Shuttle orbiter Discovery and her seven crew members are enjoying their final hours on orbit, ahead of Friday’s return to Earth.
In what will mark the end to a superb STS-116 mission, the only remaining question is where Discovery will land, with White Sands Space Harbor still favorite, as full scale operations are mobilized to aid what could be up to a two month stay in New Mexico.
**Over 2300mb of STS-116 onwards related presentions and mission documentation available on L2 ** Daily MMT/MER STS-116 information on L2 helped collate this article.
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Weather constraints are the defining factor for determining Discovery’s destination, which continue to place White Sands at the top of the list at the end of Thursday. However, the preferred option of the Kennedy Space Center (KSC) has by no means been ruled out.
A change in the forecast is hoped for, given KSC would allow Discovery to return to her Orbiting Processing Facility (OPF) the same day, as opposed to what could be up to 60 days, if she lands at White Sands.
Edwards Air Force Base in California is the other option open to NASA on Friday, which is also preferred to White Sands, due to the on-site facilities and past experience in returning an orbiter back to KSC, around a week after landing.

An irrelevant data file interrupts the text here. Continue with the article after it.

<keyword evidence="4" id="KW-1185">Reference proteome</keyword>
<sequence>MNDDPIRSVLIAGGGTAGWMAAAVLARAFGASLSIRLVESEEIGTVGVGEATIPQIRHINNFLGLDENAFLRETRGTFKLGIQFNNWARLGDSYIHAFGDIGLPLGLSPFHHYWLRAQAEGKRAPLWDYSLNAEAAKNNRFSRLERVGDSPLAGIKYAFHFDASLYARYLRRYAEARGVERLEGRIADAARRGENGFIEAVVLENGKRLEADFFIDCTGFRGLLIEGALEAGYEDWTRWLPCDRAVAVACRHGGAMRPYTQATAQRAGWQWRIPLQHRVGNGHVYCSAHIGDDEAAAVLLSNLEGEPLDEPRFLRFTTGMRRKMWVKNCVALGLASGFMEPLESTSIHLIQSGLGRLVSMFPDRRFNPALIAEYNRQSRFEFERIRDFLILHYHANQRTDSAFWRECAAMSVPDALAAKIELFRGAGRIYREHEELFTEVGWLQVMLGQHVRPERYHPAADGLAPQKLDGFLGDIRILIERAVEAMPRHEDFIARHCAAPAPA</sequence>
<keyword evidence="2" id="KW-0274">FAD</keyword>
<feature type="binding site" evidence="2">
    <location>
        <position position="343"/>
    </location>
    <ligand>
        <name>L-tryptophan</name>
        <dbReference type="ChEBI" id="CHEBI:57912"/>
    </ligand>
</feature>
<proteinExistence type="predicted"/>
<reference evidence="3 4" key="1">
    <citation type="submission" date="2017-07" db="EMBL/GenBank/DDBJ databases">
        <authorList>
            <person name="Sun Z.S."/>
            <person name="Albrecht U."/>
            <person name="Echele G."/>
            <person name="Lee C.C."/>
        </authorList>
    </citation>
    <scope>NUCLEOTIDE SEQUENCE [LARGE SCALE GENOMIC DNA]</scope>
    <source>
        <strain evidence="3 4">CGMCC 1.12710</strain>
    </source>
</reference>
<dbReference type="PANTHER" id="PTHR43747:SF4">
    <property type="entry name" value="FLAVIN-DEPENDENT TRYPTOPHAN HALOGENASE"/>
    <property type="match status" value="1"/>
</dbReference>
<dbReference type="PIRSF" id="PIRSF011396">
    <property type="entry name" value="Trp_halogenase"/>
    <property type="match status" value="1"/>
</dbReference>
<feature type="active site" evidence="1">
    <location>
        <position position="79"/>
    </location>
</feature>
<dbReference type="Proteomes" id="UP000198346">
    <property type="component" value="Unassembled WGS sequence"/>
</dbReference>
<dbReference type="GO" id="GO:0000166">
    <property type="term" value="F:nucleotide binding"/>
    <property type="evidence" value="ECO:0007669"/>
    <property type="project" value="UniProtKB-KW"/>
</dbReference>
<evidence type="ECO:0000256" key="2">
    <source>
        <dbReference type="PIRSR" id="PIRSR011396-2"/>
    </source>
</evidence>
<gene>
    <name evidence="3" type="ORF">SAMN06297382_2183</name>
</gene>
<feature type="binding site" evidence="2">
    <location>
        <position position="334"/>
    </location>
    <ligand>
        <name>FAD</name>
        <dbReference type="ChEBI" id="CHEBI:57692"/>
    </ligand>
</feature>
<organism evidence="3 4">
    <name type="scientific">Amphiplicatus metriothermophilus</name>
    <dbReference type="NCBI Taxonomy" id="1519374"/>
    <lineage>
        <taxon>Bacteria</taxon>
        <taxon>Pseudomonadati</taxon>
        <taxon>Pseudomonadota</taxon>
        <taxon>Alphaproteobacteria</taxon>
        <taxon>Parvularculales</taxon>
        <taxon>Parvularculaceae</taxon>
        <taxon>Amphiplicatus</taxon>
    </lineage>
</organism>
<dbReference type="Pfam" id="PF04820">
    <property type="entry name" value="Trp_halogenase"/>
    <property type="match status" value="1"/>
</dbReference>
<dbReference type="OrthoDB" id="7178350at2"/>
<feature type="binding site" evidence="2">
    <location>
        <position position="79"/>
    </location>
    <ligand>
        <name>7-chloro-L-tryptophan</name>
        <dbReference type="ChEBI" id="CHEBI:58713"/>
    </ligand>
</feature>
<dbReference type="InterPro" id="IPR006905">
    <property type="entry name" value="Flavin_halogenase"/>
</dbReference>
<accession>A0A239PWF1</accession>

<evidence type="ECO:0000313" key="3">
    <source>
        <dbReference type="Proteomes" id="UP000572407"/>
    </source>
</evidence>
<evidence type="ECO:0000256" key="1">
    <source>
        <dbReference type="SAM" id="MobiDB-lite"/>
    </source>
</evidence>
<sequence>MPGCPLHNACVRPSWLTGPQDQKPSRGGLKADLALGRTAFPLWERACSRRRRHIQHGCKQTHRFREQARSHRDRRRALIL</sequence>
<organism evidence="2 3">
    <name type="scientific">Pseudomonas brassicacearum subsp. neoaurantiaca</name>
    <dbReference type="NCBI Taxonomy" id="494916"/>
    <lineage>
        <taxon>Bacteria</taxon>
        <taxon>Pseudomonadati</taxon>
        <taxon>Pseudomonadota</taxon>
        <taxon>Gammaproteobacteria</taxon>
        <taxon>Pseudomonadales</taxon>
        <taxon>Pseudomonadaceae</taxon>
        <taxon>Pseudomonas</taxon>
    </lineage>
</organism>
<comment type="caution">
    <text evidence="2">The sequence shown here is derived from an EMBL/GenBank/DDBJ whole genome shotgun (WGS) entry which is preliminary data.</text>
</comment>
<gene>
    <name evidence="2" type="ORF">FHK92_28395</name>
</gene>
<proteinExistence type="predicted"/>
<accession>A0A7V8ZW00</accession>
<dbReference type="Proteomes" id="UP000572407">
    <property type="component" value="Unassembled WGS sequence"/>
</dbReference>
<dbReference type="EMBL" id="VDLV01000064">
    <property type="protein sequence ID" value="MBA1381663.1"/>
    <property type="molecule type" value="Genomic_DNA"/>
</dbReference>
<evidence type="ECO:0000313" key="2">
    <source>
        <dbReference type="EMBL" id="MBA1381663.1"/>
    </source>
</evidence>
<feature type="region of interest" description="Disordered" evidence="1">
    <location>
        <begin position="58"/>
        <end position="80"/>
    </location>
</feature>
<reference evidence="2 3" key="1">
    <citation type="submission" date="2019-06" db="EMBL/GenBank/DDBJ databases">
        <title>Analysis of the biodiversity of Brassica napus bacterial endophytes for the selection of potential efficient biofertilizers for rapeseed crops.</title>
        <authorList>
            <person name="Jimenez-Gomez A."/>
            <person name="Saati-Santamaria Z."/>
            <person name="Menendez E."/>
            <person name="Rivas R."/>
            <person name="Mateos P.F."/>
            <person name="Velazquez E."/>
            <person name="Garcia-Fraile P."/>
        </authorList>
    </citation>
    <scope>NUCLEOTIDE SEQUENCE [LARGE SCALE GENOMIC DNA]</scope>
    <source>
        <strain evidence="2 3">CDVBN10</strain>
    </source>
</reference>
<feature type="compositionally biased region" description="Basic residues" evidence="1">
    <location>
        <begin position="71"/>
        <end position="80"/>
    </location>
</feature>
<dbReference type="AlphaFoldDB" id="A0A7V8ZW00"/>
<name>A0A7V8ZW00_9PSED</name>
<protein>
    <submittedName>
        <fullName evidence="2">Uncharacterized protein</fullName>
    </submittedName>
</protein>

White Sands holds a number of issues for Discovery, as noted in a previous article on this site. However, deputy shuttle manager John Shannon noted that the ability to care for the orbiter in New Mexico is solidifying, as managers continued to work mitigation plans during all of Friday.
‘Landing at White Sands is no concern to us at all. The concern with White Sands is with the turnaround facilities. We don’t have the large mate/de-mate facility that we use to lift the orbiter on to the back of the Shuttle Carrier Aircraft, and we don’t have as much equipment out there to service the vehicle.
‘As far as a landing site, it’s one of the best places you’d want to land.
Shannon’s comments were more positive than the memos that were being sent to the MMT (Management Mission Team) by NASA managers earlier in the day, which made a point of noting the freezing temperatures – and the relevance of those conditions to Discovery herself.
‘In my conversation with (name deleted) this morning, the landing will be Friday. A remote chance for a Saturday landing but according to the ‘rules’, Saturday is only if there is a systems problem, not weather,’ noted one memo acquired by this site.
‘There is a very good chance it will be at White Sands and everyone is scrambling because they (White Sands) do not have the equipment to safe the orbiter and temperatures are freezing or below.
‘Plus the orbiter will be there for at least a month until they can get the ferry equipment there to ferry the orbiter to KSC. It’s not a great situation but possibly no choice in the matter. We will wait and see and pray for a break in the weather.’
Another memo, from the MMT, emphasized the issues relating to Discovery’s thrusters and hydrazine/water lines in such freezing conditions.